Purpose: Although peripheral T-cell lymphoma, unspecified (PTCL/U), is the most common T-cell tumor in Western countries, no study to date has been based on the application of a wide panel of markers to a large series of patients and assessed the impact of phenotype on survival. We evaluated the expression of 19 markers in 148 PTCLs/U and 45 PTCLs of the angioimmunoblastic type (AILD). Patients and Methods: The analysis was performed on tissue microarrays by immunohistochemistry and in situ hybridization. Clinical data were available in 93 PTCL/U patients, most of whom had been included in a previous study proposing a prognostic index (PIT). Results: An aberrant phenotype with frequent loss of CD5 and/or CD7 was typical for PTCLs, irrespective of whether they were U or AILD. Aberrantly expressed proteins rarely included CD20, CD15, and CD30. Positivity for Epstein-Barr virus-associated small RNAs and CD15 expression emerged as adverse prognostic factors. Among PTCLs/U, the proliferation- associated protein Ki-67 turned out to be prognostically relevant and was integrated in a new predictive score, incorporating age (> 60 years), high lactate dehydrogenase, poor performance status, and Ki-67 ≥ 80%. This score was associated with the patient outcome (P <.0001) and was found to be more robust than PIT (P = .0043) in the present series. Conclusion: Our retrospective analysis shows a wide range of protein expression in PTCLs and proposes a new prognostic index. The latter represents one of the first examples of mixed score (including patient-and tumor-specific factors) applied to malignant lymphomas and may be the basis for future prospective therapeutic trials.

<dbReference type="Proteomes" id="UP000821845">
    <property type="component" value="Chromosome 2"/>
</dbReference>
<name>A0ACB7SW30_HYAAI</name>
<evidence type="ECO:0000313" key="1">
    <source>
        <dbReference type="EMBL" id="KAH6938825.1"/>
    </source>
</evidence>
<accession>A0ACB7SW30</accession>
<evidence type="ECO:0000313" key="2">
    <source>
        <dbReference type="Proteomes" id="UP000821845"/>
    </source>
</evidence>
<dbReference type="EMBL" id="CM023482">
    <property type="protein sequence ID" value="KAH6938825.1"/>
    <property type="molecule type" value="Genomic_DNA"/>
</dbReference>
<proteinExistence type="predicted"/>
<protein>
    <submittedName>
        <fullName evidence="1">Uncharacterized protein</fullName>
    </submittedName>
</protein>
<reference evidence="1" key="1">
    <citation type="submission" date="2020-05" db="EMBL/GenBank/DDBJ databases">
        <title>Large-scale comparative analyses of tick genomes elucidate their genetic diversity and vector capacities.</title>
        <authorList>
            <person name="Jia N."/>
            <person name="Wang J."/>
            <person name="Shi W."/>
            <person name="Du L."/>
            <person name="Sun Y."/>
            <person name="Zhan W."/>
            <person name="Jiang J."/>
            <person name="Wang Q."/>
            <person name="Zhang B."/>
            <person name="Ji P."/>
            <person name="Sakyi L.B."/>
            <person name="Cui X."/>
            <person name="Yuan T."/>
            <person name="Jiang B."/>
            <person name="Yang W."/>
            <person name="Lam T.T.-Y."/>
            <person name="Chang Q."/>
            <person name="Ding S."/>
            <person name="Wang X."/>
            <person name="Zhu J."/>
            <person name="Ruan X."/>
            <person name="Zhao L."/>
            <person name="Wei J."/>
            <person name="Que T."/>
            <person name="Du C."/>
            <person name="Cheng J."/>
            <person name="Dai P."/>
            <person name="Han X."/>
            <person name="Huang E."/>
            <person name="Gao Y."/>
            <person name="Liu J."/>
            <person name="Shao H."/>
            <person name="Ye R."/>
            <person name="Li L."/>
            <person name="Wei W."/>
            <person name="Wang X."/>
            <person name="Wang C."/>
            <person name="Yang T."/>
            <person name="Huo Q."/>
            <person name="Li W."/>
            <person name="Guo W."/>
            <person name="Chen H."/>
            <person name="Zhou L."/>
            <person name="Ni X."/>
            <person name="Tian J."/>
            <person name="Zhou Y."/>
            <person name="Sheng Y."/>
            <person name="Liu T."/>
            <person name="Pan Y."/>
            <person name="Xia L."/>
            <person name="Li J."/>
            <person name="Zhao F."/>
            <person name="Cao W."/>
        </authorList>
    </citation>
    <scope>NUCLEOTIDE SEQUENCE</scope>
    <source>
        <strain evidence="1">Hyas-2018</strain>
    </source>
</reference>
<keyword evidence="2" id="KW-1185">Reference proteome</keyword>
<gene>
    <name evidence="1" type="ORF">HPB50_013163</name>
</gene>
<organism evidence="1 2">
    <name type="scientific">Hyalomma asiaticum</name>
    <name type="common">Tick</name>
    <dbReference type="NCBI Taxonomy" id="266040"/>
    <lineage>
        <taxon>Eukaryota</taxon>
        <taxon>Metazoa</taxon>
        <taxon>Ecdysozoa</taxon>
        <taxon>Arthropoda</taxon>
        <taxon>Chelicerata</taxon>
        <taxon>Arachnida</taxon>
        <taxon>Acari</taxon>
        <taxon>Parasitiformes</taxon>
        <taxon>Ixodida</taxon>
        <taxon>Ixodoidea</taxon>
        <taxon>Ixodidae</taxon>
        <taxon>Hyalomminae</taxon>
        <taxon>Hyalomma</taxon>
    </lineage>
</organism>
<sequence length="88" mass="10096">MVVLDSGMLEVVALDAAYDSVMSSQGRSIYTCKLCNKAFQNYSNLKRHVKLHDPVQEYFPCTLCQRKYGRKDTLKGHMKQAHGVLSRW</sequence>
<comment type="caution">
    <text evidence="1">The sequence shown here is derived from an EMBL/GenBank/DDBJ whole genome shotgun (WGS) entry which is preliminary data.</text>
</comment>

ASJC Scopus subject areas
- Cancer Research